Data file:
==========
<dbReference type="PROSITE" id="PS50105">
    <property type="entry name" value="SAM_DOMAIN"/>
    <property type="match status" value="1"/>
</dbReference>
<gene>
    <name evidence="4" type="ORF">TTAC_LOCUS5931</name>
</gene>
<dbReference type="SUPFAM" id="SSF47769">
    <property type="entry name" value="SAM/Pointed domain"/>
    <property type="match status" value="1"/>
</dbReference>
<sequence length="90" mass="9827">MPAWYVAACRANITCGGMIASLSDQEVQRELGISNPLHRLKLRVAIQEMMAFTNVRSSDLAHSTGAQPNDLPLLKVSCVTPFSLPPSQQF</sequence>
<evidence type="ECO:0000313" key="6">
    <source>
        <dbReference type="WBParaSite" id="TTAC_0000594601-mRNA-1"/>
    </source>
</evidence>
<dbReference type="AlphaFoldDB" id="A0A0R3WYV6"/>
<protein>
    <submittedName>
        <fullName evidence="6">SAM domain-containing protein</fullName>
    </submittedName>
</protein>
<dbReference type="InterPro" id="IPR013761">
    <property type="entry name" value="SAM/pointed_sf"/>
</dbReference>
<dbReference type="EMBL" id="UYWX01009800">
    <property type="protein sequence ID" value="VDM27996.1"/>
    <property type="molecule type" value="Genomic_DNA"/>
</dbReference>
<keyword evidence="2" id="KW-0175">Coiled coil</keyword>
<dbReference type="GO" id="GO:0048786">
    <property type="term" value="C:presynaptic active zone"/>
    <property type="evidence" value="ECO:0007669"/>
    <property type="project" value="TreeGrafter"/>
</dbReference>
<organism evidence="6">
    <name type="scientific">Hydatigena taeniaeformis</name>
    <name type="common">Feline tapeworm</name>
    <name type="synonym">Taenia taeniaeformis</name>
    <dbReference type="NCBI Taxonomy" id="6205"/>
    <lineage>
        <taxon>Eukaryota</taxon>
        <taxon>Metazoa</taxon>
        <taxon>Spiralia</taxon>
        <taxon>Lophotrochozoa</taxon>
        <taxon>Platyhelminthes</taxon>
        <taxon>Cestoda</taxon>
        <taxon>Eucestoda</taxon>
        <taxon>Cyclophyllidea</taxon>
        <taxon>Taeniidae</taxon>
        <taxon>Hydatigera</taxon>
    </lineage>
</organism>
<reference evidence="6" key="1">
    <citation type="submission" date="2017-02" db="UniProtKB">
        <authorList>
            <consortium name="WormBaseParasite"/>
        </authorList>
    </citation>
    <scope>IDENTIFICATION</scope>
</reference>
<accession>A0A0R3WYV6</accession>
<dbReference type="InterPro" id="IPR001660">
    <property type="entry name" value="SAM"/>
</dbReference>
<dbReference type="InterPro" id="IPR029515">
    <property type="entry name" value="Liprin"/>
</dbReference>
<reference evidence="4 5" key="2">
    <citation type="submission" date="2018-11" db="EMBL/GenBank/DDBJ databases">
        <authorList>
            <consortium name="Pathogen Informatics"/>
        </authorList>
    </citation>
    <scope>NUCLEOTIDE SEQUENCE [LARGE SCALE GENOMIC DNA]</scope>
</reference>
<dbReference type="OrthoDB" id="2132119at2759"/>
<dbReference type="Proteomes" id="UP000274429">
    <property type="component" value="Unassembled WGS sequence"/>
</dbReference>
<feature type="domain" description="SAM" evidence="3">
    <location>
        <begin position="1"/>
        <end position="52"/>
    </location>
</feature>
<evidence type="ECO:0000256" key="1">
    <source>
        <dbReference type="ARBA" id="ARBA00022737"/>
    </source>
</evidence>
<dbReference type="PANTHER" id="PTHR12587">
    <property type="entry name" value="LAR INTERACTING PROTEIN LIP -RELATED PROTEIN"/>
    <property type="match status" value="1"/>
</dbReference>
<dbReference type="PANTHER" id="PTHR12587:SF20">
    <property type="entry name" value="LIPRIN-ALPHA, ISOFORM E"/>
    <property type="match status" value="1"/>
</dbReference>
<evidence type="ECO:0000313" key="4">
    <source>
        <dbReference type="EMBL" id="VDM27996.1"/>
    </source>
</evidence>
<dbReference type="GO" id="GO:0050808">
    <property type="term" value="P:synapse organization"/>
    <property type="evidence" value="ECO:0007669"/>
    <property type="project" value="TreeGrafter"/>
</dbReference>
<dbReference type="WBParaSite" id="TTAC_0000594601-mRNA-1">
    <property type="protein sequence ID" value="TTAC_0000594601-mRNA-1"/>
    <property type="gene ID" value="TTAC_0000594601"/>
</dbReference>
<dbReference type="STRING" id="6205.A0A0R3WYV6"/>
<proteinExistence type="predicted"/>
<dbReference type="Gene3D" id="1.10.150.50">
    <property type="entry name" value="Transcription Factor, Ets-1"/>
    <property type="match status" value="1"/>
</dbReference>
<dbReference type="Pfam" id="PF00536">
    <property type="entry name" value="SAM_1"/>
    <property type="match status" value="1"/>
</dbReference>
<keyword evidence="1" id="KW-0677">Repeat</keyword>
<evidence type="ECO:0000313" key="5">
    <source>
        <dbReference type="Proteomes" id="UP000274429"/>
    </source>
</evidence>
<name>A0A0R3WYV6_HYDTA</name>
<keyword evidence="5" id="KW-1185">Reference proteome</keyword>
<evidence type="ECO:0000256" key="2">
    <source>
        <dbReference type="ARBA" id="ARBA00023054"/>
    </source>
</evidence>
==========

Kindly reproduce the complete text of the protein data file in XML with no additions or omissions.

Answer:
<dbReference type="PROSITE" id="PS50105">
    <property type="entry name" value="SAM_DOMAIN"/>
    <property type="match status" value="1"/>
</dbReference>
<gene>
    <name evidence="4" type="ORF">TTAC_LOCUS5931</name>
</gene>
<dbReference type="SUPFAM" id="SSF47769">
    <property type="entry name" value="SAM/Pointed domain"/>
    <property type="match status" value="1"/>
</dbReference>
<sequence length="90" mass="9827">MPAWYVAACRANITCGGMIASLSDQEVQRELGISNPLHRLKLRVAIQEMMAFTNVRSSDLAHSTGAQPNDLPLLKVSCVTPFSLPPSQQF</sequence>
<evidence type="ECO:0000313" key="6">
    <source>
        <dbReference type="WBParaSite" id="TTAC_0000594601-mRNA-1"/>
    </source>
</evidence>
<dbReference type="AlphaFoldDB" id="A0A0R3WYV6"/>
<protein>
    <submittedName>
        <fullName evidence="6">SAM domain-containing protein</fullName>
    </submittedName>
</protein>
<dbReference type="InterPro" id="IPR013761">
    <property type="entry name" value="SAM/pointed_sf"/>
</dbReference>
<dbReference type="EMBL" id="UYWX01009800">
    <property type="protein sequence ID" value="VDM27996.1"/>
    <property type="molecule type" value="Genomic_DNA"/>
</dbReference>
<keyword evidence="2" id="KW-0175">Coiled coil</keyword>
<dbReference type="GO" id="GO:0048786">
    <property type="term" value="C:presynaptic active zone"/>
    <property type="evidence" value="ECO:0007669"/>
    <property type="project" value="TreeGrafter"/>
</dbReference>
<organism evidence="6">
    <name type="scientific">Hydatigena taeniaeformis</name>
    <name type="common">Feline tapeworm</name>
    <name type="synonym">Taenia taeniaeformis</name>
    <dbReference type="NCBI Taxonomy" id="6205"/>
    <lineage>
        <taxon>Eukaryota</taxon>
        <taxon>Metazoa</taxon>
        <taxon>Spiralia</taxon>
        <taxon>Lophotrochozoa</taxon>
        <taxon>Platyhelminthes</taxon>
        <taxon>Cestoda</taxon>
        <taxon>Eucestoda</taxon>
        <taxon>Cyclophyllidea</taxon>
        <taxon>Taeniidae</taxon>
        <taxon>Hydatigera</taxon>
    </lineage>
</organism>
<reference evidence="6" key="1">
    <citation type="submission" date="2017-02" db="UniProtKB">
        <authorList>
            <consortium name="WormBaseParasite"/>
        </authorList>
    </citation>
    <scope>IDENTIFICATION</scope>
</reference>
<accession>A0A0R3WYV6</accession>
<dbReference type="InterPro" id="IPR001660">
    <property type="entry name" value="SAM"/>
</dbReference>
<dbReference type="InterPro" id="IPR029515">
    <property type="entry name" value="Liprin"/>
</dbReference>
<reference evidence="4 5" key="2">
    <citation type="submission" date="2018-11" db="EMBL/GenBank/DDBJ databases">
        <authorList>
            <consortium name="Pathogen Informatics"/>
        </authorList>
    </citation>
    <scope>NUCLEOTIDE SEQUENCE [LARGE SCALE GENOMIC DNA]</scope>
</reference>
<dbReference type="OrthoDB" id="2132119at2759"/>
<dbReference type="Proteomes" id="UP000274429">
    <property type="component" value="Unassembled WGS sequence"/>
</dbReference>
<feature type="domain" description="SAM" evidence="3">
    <location>
        <begin position="1"/>
        <end position="52"/>
    </location>
</feature>
<evidence type="ECO:0000256" key="1">
    <source>
        <dbReference type="ARBA" id="ARBA00022737"/>
    </source>
</evidence>
<dbReference type="PANTHER" id="PTHR12587">
    <property type="entry name" value="LAR INTERACTING PROTEIN LIP -RELATED PROTEIN"/>
    <property type="match status" value="1"/>
</dbReference>
<dbReference type="PANTHER" id="PTHR12587:SF20">
    <property type="entry name" value="LIPRIN-ALPHA, ISOFORM E"/>
    <property type="match status" value="1"/>
</dbReference>
<evidence type="ECO:0000313" key="4">
    <source>
        <dbReference type="EMBL" id="VDM27996.1"/>
    </source>
</evidence>
<dbReference type="GO" id="GO:0050808">
    <property type="term" value="P:synapse organization"/>
    <property type="evidence" value="ECO:0007669"/>
    <property type="project" value="TreeGrafter"/>
</dbReference>
<dbReference type="WBParaSite" id="TTAC_0000594601-mRNA-1">
    <property type="protein sequence ID" value="TTAC_0000594601-mRNA-1"/>
    <property type="gene ID" value="TTAC_0000594601"/>
</dbReference>
<dbReference type="STRING" id="6205.A0A0R3WYV6"/>
<proteinExistence type="predicted"/>
<dbReference type="Gene3D" id="1.10.150.50">
    <property type="entry name" value="Transcription Factor, Ets-1"/>
    <property type="match status" value="1"/>
</dbReference>
<dbReference type="Pfam" id="PF00536">
    <property type="entry name" value="SAM_1"/>
    <property type="match status" value="1"/>
</dbReference>
<keyword evidence="1" id="KW-0677">Repeat</keyword>
<evidence type="ECO:0000313" key="5">
    <source>
        <dbReference type="Proteomes" id="UP000274429"/>
    </source>
</evidence>
<name>A0A0R3WYV6_HYDTA</name>
<keyword evidence="5" id="KW-1185">Reference proteome</keyword>
<evidence type="ECO:0000256" key="2">
    <source>
        <dbReference type="ARBA" id="ARBA00023054"/>
    </source>
</evidence>